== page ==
Avoiding The Pain: Migraine Causes You Should Know About

Migraine headaches are widely regarded as one of the worst pains you can experience short of losing a limb, yet are relatively common; among Americans, 37 million have been diagnosed with migraine headaches, with around 3 million of those sufferers having chronic migraines (chronic migraines being those that occur for 15+ days a month over the course of three months). But what can cause these all-too-common head pains? If you're wondering what started your migraines (or what to avoid in order to have them pass you by), then here's what you need to know.


For some unlucky migraine sufferers, there's nothing you can do to avoid them – they're in your genes. Children with a parent who suffers from migraines are more likely to suffer from them themselves, especially if the parent sees auras as a precursor to the actual migraine beginning. Ask around your family about migraine history; if one of your parents suffers from migraines – or even if you know a few aunts or uncles who get them – it's a good idea to try to avoid known triggers such as bright, flashing lights or strong smells.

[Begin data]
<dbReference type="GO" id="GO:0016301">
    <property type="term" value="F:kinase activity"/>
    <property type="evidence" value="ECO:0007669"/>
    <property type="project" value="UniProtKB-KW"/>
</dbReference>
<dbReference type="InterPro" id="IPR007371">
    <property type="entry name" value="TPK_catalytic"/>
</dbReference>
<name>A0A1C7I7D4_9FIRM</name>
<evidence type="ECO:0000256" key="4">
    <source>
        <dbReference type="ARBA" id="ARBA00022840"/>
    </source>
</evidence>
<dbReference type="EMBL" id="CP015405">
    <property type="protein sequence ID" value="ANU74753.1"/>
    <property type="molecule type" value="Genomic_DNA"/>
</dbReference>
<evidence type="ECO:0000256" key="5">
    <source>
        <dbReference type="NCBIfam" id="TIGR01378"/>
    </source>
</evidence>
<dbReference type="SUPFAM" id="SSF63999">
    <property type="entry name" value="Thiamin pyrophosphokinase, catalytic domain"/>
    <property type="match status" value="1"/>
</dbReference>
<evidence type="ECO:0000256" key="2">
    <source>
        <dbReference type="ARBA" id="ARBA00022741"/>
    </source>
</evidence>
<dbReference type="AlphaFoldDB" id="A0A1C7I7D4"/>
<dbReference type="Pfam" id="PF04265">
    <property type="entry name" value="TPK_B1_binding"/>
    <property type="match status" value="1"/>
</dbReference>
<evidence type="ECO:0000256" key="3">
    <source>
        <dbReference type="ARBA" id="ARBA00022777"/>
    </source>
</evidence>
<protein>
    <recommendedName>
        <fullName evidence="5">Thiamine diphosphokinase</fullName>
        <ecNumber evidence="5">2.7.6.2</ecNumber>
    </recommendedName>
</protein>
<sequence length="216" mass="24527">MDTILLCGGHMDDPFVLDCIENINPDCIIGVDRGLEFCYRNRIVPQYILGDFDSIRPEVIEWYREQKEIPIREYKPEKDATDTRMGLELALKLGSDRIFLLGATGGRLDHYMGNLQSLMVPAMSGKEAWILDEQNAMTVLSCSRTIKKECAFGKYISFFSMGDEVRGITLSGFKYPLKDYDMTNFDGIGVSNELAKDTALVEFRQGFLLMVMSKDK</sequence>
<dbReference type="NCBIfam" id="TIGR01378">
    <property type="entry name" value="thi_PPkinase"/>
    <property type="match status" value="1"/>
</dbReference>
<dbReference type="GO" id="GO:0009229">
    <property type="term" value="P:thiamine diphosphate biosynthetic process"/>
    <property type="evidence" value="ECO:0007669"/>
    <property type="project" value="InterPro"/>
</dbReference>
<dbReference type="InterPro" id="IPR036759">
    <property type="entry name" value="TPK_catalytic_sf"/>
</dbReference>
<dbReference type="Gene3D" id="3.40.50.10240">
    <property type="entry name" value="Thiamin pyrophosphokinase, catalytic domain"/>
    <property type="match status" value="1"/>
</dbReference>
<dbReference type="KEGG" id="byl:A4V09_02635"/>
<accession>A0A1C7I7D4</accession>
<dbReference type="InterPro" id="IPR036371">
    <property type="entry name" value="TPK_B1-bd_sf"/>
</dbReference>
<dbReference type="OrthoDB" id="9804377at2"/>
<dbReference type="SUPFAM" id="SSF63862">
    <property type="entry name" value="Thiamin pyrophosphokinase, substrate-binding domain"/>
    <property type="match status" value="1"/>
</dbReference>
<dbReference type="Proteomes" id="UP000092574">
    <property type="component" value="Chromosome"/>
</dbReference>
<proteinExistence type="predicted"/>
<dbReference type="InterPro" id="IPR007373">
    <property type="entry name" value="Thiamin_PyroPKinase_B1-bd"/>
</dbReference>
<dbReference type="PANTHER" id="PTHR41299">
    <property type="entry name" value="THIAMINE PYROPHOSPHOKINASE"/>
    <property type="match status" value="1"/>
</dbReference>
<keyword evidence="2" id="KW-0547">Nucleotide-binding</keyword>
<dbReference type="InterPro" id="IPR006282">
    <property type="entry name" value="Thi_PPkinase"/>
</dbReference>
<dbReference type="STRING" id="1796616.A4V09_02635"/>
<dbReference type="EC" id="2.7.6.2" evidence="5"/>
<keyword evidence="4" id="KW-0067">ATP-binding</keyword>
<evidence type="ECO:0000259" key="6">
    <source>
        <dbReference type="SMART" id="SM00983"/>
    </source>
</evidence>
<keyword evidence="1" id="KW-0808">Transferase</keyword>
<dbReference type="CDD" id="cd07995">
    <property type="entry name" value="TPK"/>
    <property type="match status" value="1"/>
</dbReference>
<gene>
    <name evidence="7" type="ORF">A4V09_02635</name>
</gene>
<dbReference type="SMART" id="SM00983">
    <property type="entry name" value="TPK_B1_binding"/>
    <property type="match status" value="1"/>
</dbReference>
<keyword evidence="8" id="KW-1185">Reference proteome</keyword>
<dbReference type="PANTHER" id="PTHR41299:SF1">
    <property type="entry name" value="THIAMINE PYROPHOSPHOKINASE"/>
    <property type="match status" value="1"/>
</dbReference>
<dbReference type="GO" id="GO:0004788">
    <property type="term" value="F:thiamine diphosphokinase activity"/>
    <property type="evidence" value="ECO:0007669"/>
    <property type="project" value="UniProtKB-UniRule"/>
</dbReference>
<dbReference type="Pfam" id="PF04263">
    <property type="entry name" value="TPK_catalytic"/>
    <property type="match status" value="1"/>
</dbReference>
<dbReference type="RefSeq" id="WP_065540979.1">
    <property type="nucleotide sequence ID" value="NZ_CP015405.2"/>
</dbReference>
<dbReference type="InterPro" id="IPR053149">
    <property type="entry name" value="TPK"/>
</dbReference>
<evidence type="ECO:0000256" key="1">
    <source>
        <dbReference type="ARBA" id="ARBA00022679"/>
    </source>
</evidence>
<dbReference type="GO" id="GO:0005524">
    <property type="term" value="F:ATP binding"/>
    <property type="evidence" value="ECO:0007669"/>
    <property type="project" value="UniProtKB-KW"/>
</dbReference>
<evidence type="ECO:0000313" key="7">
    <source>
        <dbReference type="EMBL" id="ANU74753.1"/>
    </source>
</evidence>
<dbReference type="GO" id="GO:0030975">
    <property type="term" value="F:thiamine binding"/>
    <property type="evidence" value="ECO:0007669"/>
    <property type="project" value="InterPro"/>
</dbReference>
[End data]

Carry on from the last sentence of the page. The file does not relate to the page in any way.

Other Conditions

There are plenty of conditions that happen alongside migraines; depression, anxiety, and bipolar disorder are the three most common, but post-traumatic stress disorder (more commonly known as PTSD) can also occur with migraines. If you have any of these conditions and have noticed severe headaches, it's worth a trip to the hospital to get an MRI done to confirm the migraine diagnosis. If your doctor has any doubt about the migraine, MRI imaging can confirm the presence of a migraine while also looking for other conditions that could cause a migraine, like meningitis or acute glaucoma.


Stress really can be a killer – but it can trigger migraines in the human much more quickly. This can be any type of stress, from menstrual periods or pregnancy to prolonged hunger, dehydration, and psychological stress (like a tough working environment or job change). The good news is that this is a trigger that you can control, for the most part. Helping your body to relax by getting regular massages (especially to the head, neck, and shoulder areas on your body), taking time to yourself, and keeping a list of priorities should help to cut down on the amount of stress you hold in your body – and thus should stop stress from triggering any migraines.